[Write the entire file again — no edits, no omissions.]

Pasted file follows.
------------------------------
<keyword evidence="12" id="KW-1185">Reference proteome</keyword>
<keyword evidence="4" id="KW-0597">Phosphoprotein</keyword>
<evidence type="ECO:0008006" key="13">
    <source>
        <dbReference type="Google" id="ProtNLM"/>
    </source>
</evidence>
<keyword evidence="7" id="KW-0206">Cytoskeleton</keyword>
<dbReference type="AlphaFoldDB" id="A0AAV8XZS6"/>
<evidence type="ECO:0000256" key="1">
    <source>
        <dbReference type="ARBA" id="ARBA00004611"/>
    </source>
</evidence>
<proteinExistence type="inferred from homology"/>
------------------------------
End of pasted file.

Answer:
<keyword evidence="12" id="KW-1185">Reference proteome</keyword>
<keyword evidence="4" id="KW-0597">Phosphoprotein</keyword>
<evidence type="ECO:0008006" key="13">
    <source>
        <dbReference type="Google" id="ProtNLM"/>
    </source>
</evidence>
<keyword evidence="7" id="KW-0206">Cytoskeleton</keyword>
<dbReference type="AlphaFoldDB" id="A0AAV8XZS6"/>
<evidence type="ECO:0000256" key="1">
    <source>
        <dbReference type="ARBA" id="ARBA00004611"/>
    </source>
</evidence>
<proteinExistence type="inferred from homology"/>